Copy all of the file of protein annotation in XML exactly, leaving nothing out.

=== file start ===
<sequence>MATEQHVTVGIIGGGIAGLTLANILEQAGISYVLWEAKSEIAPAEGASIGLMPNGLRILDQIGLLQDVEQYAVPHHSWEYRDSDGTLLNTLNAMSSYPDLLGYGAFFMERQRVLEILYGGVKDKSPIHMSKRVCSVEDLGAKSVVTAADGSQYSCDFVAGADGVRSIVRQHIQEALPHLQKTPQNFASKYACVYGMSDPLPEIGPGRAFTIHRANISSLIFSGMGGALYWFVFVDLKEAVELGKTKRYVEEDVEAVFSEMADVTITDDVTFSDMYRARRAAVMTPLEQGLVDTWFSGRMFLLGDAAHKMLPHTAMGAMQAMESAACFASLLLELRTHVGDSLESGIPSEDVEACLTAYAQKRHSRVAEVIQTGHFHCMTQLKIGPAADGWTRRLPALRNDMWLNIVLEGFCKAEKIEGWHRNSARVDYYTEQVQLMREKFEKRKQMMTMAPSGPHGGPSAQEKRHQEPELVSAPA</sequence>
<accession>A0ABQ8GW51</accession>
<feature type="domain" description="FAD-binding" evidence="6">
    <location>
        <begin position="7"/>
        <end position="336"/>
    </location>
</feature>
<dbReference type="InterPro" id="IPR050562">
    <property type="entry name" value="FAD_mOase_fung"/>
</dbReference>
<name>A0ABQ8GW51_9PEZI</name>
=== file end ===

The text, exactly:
<sequence>MATEQHVTVGIIGGGIAGLTLANILEQAGISYVLWEAKSEIAPAEGASIGLMPNGLRILDQIGLLQDVEQYAVPHHSWEYRDSDGTLLNTLNAMSSYPDLLGYGAFFMERQRVLEILYGGVKDKSPIHMSKRVCSVEDLGAKSVVTAADGSQYSCDFVAGADGVRSIVRQHIQEALPHLQKTPQNFASKYACVYGMSDPLPEIGPGRAFTIHRANISSLIFSGMGGALYWFVFVDLKEAVELGKTKRYVEEDVEAVFSEMADVTITDDVTFSDMYRARRAAVMTPLEQGLVDTWFSGRMFLLGDAAHKMLPHTAMGAMQAMESAACFASLLLELRTHVGDSLESGIPSEDVEACLTAYAQKRHSRVAEVIQTGHFHCMTQLKIGPAADGWTRRLPALRNDMWLNIVLEGFCKAEKIEGWHRNSARVDYYTEQVQLMREKFEKRKQMMTMAPSGPHGGPSAQEKRHQEPELVSAPA</sequence>
<accession>A0ABQ8GW51</accession>
<feature type="domain" description="FAD-binding" evidence="6">
    <location>
        <begin position="7"/>
        <end position="336"/>
    </location>
</feature>
<dbReference type="InterPro" id="IPR050562">
    <property type="entry name" value="FAD_mOase_fung"/>
</dbReference>
<name>A0ABQ8GW51_9PEZI</name>